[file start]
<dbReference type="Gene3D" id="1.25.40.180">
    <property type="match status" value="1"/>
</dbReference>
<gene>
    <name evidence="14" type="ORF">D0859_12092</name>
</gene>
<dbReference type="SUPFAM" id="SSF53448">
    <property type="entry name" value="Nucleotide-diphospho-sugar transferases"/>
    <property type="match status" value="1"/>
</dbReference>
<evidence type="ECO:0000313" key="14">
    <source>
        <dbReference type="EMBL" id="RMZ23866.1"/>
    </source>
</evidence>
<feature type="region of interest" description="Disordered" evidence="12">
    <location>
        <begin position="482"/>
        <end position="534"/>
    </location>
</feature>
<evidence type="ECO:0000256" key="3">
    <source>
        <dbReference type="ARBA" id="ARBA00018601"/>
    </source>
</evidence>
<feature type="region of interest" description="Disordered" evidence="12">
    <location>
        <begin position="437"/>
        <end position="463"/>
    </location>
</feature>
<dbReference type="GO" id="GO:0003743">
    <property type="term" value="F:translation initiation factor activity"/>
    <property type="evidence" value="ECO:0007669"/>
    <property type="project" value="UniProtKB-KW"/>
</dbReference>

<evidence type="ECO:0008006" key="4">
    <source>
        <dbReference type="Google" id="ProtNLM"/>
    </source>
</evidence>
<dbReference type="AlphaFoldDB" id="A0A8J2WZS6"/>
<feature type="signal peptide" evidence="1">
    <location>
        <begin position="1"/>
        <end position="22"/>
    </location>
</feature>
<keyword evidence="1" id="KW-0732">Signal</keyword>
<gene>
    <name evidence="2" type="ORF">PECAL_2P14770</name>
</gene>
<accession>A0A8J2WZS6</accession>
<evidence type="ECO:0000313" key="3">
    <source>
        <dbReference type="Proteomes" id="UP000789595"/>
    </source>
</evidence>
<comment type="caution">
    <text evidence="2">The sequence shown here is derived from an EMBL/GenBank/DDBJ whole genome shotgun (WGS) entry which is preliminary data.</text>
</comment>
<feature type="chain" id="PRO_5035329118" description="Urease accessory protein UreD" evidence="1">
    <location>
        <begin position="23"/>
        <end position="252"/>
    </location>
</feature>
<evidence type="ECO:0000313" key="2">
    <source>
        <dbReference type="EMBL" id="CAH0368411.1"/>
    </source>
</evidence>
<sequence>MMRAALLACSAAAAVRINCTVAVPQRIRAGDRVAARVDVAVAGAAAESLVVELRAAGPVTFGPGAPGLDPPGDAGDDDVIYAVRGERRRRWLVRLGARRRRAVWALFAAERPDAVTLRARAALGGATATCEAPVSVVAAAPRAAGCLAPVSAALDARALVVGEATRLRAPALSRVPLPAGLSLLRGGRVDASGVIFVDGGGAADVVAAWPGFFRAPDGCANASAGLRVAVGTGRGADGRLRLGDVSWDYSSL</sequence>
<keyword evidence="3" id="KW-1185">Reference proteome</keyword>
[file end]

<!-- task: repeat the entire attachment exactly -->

<dbReference type="Gene3D" id="1.25.40.180">
    <property type="match status" value="1"/>
</dbReference>
<gene>
    <name evidence="14" type="ORF">D0859_12092</name>
</gene>
<dbReference type="SUPFAM" id="SSF53448">
    <property type="entry name" value="Nucleotide-diphospho-sugar transferases"/>
    <property type="match status" value="1"/>
</dbReference>
<evidence type="ECO:0000313" key="14">
    <source>
        <dbReference type="EMBL" id="RMZ23866.1"/>
    </source>
</evidence>
<feature type="region of interest" description="Disordered" evidence="12">
    <location>
        <begin position="482"/>
        <end position="534"/>
    </location>
</feature>
<evidence type="ECO:0000256" key="3">
    <source>
        <dbReference type="ARBA" id="ARBA00018601"/>
    </source>
</evidence>
<feature type="region of interest" description="Disordered" evidence="12">
    <location>
        <begin position="437"/>
        <end position="463"/>
    </location>
</feature>
<dbReference type="GO" id="GO:0003743">
    <property type="term" value="F:translation initiation factor activity"/>
    <property type="evidence" value="ECO:0007669"/>
    <property type="project" value="UniProtKB-KW"/>
</dbReference>

<evidence type="ECO:0008006" key="4">
    <source>
        <dbReference type="Google" id="ProtNLM"/>
    </source>
</evidence>
<dbReference type="AlphaFoldDB" id="A0A8J2WZS6"/>
<feature type="signal peptide" evidence="1">
    <location>
        <begin position="1"/>
        <end position="22"/>
    </location>
</feature>
<keyword evidence="1" id="KW-0732">Signal</keyword>
<gene>
    <name evidence="2" type="ORF">PECAL_2P14770</name>
</gene>
<accession>A0A8J2WZS6</accession>
<evidence type="ECO:0000313" key="3">
    <source>
        <dbReference type="Proteomes" id="UP000789595"/>
    </source>
</evidence>
<comment type="caution">
    <text evidence="2">The sequence shown here is derived from an EMBL/GenBank/DDBJ whole genome shotgun (WGS) entry which is preliminary data.</text>
</comment>
<feature type="chain" id="PRO_5035329118" description="Urease accessory protein UreD" evidence="1">
    <location>
        <begin position="23"/>
        <end position="252"/>
    </location>
</feature>
<evidence type="ECO:0000313" key="2">
    <source>
        <dbReference type="EMBL" id="CAH0368411.1"/>
    </source>
</evidence>
<sequence>MMRAALLACSAAAAVRINCTVAVPQRIRAGDRVAARVDVAVAGAAAESLVVELRAAGPVTFGPGAPGLDPPGDAGDDDVIYAVRGERRRRWLVRLGARRRRAVWALFAAERPDAVTLRARAALGGATATCEAPVSVVAAAPRAAGCLAPVSAALDARALVVGEATRLRAPALSRVPLPAGLSLLRGGRVDASGVIFVDGGGAADVVAAWPGFFRAPDGCANASAGLRVAVGTGRGADGRLRLGDVSWDYSSL</sequence>
<keyword evidence="3" id="KW-1185">Reference proteome</keyword>